Prepared Floor Remarks by U.S. Senator Chuck Grassley of Iowa
On Protecting Family Farms
Monday, June 29, 2020
The past few months have resulted in some dramatic changes in our daily lives.
But for America’s farmers, and the 86,000 Iowa family farms, there were still crops to be planted, fields to be fertilized and livestock to care for.
These family farms take great satisfaction in the fact they are part of the most affordable, abundant and safe supply of food of any country in the world.
They are also proud to help fuel the country knowing that almost every gallon of gas consumed in the United States is blended with renewable fuel.
Family farmers have a lot to be proud of, and as one of two farmers serving in the US Senate, I can speak to that because I am one. 
One of the most enjoyable aspects of my job is the opportunity to speak with farmers across the state during my 99 county-tour.
Being able to hear from them directly and use my position on the Senate Agriculture Committee to work on their issues is an honor and privilege that I don’t take lightly.
At my meetings, farmers will introduce themselves by telling me how many generations of their families have made their living on the same land they now farm.
Third, fourth, and fifth-generation farmers using the same soil and often times the same tools and barns as generations before them.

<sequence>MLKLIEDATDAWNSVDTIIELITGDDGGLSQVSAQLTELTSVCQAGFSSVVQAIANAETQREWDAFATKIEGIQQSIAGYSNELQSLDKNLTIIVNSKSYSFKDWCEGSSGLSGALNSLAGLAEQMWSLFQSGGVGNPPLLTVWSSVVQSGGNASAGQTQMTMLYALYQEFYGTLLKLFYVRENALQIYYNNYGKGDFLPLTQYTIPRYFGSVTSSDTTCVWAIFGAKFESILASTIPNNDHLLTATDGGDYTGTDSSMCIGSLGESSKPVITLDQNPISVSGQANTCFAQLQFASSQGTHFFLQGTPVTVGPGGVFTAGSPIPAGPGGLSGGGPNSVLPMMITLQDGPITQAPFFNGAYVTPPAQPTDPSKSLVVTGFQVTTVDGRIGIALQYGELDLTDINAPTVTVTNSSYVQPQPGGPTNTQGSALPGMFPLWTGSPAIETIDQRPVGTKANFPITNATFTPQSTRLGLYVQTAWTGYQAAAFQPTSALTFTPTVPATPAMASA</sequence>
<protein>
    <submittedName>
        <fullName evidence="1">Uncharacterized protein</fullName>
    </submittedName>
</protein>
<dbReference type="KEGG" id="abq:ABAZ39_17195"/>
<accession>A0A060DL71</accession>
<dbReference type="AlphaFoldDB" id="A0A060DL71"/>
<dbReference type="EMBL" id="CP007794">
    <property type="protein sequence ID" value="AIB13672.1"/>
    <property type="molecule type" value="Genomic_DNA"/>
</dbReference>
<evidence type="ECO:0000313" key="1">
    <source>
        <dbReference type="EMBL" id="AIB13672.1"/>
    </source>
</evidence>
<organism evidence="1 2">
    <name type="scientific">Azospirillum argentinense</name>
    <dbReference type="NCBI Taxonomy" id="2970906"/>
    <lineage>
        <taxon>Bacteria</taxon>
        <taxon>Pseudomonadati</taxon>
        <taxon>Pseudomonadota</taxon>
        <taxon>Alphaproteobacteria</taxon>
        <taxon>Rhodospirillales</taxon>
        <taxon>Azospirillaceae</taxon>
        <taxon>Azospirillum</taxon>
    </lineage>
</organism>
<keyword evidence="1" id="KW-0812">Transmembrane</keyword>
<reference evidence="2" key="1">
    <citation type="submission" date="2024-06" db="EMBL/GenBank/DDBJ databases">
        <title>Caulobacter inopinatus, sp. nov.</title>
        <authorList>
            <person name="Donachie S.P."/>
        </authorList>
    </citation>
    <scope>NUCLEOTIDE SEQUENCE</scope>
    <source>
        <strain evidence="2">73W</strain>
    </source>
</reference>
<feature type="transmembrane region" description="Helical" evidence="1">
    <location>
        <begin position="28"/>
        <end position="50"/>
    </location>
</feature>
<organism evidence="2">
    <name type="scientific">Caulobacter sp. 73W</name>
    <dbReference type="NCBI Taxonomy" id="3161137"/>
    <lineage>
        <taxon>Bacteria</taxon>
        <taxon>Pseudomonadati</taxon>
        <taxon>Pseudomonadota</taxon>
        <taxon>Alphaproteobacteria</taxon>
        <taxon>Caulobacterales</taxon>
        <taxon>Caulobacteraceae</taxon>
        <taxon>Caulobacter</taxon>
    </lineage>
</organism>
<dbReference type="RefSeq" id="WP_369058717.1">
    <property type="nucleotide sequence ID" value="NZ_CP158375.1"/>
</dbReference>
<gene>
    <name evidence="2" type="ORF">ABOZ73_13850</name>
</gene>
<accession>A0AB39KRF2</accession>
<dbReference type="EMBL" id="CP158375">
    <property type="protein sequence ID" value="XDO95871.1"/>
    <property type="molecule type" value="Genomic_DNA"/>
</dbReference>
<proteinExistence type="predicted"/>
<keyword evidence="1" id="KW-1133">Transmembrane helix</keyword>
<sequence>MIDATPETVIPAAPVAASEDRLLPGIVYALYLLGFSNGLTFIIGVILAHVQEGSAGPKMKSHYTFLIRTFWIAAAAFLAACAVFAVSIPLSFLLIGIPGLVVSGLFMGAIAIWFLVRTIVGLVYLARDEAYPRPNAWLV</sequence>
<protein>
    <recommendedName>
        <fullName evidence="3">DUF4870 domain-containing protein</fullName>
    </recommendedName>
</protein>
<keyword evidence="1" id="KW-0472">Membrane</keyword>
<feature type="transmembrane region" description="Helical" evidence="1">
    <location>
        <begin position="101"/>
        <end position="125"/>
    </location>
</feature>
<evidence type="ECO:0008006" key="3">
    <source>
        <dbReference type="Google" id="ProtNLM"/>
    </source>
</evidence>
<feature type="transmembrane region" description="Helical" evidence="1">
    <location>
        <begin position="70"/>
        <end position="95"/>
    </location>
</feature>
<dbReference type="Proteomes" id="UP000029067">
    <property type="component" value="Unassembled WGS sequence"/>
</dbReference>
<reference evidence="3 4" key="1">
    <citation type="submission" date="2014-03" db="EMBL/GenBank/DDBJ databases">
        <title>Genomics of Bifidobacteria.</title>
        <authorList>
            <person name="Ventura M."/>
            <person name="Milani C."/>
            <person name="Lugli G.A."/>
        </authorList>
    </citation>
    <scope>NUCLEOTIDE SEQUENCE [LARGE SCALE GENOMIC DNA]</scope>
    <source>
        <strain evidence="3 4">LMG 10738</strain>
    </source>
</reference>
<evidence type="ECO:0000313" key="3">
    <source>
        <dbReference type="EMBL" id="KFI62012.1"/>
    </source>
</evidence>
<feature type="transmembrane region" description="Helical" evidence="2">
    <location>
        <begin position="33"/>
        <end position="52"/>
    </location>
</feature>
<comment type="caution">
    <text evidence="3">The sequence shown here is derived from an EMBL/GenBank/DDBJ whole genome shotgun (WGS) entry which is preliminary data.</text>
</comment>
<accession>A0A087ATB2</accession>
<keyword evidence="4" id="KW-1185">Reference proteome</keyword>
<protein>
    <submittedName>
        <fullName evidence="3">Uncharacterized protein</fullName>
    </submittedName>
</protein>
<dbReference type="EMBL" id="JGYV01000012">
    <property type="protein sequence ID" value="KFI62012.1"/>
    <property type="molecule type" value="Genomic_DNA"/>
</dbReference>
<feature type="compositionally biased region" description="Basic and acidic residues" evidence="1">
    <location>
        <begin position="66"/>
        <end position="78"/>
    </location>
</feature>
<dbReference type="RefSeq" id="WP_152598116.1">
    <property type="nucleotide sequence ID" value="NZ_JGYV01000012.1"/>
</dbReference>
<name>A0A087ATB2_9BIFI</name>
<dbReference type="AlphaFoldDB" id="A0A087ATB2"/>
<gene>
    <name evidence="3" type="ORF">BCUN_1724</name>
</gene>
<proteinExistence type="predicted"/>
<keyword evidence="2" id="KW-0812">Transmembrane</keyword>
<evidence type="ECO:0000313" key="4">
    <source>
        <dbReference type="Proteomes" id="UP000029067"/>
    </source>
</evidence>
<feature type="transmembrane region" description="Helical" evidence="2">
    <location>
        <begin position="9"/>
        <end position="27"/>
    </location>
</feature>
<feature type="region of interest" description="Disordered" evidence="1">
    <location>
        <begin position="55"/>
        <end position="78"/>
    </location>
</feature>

In fact, the Iowa Department of Agriculture Century Farm database shows that through 2019, there are 20,060 farms in Iowa that have been in the same family for 100 years.
Even more impressive, the Heritage Farm database shows 1,360 farms that have been in the same family for 150 years.
Farming isn’t just a profession. It isn’t just a hobby or personal passion. Farming is how many Iowans leave their mark on our world.
The legacy of many Iowa families is built on and centered around life at the farm. And every farmer intends to leave their land to their children better than they found it when it was entrusted to their care.
Farmers live by that creed, and it is reflected by the fact that Iowa is a global leader in sustainable farming practices.
Through Farm Bill programs at the U.S. Department of Agriculture, the federal government has proven it can successfully partner with farmers to enhance conservation practices.
At the state level, Governor Reynolds and Iowa Agriculture Secretary Naig are leading the charge to implement the Iowa Nutrient Reduction Strategy.
This includes techniques like no-till, cover crops and wetland restoration to improve soil health and enhance water quality.
Researchers at Iowa State University continue to develop new conservation techniques like adding tall-grass prairie strips to fields and modeling when to best apply fertilizer.
Iowa farmers have embraced voluntary stewardship investments and practices that allow them to stay productive and profitable.
They do this while also ensuring their land can be productive for years to come for when it’s time to give their children a chance to take over the farm.